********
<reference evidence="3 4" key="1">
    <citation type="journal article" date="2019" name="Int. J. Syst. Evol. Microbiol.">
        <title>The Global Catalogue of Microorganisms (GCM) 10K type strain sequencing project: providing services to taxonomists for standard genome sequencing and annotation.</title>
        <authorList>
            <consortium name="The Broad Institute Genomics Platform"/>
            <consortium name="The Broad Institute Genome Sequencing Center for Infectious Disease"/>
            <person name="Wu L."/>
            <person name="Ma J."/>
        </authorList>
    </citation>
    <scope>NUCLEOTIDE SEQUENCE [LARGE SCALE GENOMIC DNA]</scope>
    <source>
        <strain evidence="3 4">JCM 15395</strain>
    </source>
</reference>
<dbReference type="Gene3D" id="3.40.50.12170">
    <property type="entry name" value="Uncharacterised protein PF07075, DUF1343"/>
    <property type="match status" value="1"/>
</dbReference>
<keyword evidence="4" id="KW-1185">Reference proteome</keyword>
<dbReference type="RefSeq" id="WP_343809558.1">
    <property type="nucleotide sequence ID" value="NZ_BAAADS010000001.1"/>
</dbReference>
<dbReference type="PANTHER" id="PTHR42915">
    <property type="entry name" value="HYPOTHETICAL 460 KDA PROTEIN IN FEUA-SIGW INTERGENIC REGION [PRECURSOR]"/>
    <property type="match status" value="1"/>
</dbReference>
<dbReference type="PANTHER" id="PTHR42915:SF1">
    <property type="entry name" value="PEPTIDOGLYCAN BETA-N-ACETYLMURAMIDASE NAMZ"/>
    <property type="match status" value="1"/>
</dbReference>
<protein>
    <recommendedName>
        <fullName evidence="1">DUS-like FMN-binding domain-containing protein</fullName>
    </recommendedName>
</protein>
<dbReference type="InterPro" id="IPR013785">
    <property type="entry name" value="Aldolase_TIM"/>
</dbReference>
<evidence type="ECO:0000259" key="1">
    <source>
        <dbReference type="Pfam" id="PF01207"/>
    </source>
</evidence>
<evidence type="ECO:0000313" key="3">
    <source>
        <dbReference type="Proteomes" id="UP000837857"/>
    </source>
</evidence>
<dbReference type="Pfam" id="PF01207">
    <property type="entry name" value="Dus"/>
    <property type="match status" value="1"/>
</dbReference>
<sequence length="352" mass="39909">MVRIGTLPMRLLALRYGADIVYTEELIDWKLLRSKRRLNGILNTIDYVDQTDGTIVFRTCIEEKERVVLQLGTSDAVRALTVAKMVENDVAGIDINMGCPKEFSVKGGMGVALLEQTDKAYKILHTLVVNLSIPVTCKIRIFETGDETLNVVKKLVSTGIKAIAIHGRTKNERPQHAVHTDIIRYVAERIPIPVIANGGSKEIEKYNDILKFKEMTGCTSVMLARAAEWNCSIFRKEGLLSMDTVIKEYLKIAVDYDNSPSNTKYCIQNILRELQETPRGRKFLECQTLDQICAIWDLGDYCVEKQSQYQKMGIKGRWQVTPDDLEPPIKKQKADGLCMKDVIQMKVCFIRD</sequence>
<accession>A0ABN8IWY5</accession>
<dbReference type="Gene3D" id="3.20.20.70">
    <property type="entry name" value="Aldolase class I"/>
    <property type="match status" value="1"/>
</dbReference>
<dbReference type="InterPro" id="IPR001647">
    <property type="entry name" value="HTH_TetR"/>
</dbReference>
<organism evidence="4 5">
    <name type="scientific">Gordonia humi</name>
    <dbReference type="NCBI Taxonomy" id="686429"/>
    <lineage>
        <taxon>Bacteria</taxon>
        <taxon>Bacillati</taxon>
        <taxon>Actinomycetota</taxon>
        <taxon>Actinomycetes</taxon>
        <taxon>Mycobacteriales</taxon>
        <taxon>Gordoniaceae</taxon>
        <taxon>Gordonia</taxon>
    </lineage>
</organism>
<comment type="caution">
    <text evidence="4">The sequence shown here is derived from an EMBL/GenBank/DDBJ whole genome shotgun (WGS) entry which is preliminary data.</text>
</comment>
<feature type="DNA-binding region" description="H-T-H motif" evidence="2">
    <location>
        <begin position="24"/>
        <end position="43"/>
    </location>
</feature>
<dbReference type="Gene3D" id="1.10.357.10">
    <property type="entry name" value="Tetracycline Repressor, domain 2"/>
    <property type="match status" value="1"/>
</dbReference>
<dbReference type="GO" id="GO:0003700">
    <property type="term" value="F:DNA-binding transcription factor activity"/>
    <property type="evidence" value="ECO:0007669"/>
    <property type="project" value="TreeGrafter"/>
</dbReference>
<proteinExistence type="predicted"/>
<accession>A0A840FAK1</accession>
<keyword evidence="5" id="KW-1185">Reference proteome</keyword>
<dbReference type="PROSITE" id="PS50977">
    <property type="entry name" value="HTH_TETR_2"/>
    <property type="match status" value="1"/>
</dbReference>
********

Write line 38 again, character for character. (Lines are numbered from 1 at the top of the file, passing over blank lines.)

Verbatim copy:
    <property type="entry name" value="Aldolase_TIM"/>